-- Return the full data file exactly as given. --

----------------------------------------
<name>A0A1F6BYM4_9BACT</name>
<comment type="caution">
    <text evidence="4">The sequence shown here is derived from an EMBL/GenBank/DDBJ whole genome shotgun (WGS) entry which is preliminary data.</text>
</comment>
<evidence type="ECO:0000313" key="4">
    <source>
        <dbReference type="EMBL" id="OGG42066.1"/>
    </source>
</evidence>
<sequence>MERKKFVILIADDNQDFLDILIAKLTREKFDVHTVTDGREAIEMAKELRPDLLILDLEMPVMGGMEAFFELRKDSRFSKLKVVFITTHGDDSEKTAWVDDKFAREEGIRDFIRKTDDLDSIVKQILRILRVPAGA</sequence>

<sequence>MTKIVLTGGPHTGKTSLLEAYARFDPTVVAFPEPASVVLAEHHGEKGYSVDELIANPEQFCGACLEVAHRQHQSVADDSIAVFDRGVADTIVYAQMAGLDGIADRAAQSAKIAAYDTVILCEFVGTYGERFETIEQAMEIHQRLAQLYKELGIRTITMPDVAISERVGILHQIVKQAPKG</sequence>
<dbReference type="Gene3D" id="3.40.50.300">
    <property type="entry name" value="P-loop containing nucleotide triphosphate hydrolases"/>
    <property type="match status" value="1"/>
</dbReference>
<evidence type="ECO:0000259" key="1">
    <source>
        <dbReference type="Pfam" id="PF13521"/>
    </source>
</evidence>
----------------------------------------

<name>A0A1F6BYM4_9BACT</name>
<comment type="caution">
    <text evidence="4">The sequence shown here is derived from an EMBL/GenBank/DDBJ whole genome shotgun (WGS) entry which is preliminary data.</text>
</comment>
<evidence type="ECO:0000313" key="4">
    <source>
        <dbReference type="EMBL" id="OGG42066.1"/>
    </source>
</evidence>
<sequence>MERKKFVILIADDNQDFLDILIAKLTREKFDVHTVTDGREAIEMAKELRPDLLILDLEMPVMGGMEAFFELRKDSRFSKLKVVFITTHGDDSEKTAWVDDKFAREEGIRDFIRKTDDLDSIVKQILRILRVPAGA</sequence>

<sequence>MTKIVLTGGPHTGKTSLLEAYARFDPTVVAFPEPASVVLAEHHGEKGYSVDELIANPEQFCGACLEVAHRQHQSVADDSIAVFDRGVADTIVYAQMAGLDGIADRAAQSAKIAAYDTVILCEFVGTYGERFETIEQAMEIHQRLAQLYKELGIRTITMPDVAISERVGILHQIVKQAPKG</sequence>
<dbReference type="Gene3D" id="3.40.50.300">
    <property type="entry name" value="P-loop containing nucleotide triphosphate hydrolases"/>
    <property type="match status" value="1"/>
</dbReference>
<evidence type="ECO:0000259" key="1">
    <source>
        <dbReference type="Pfam" id="PF13521"/>
    </source>
</evidence>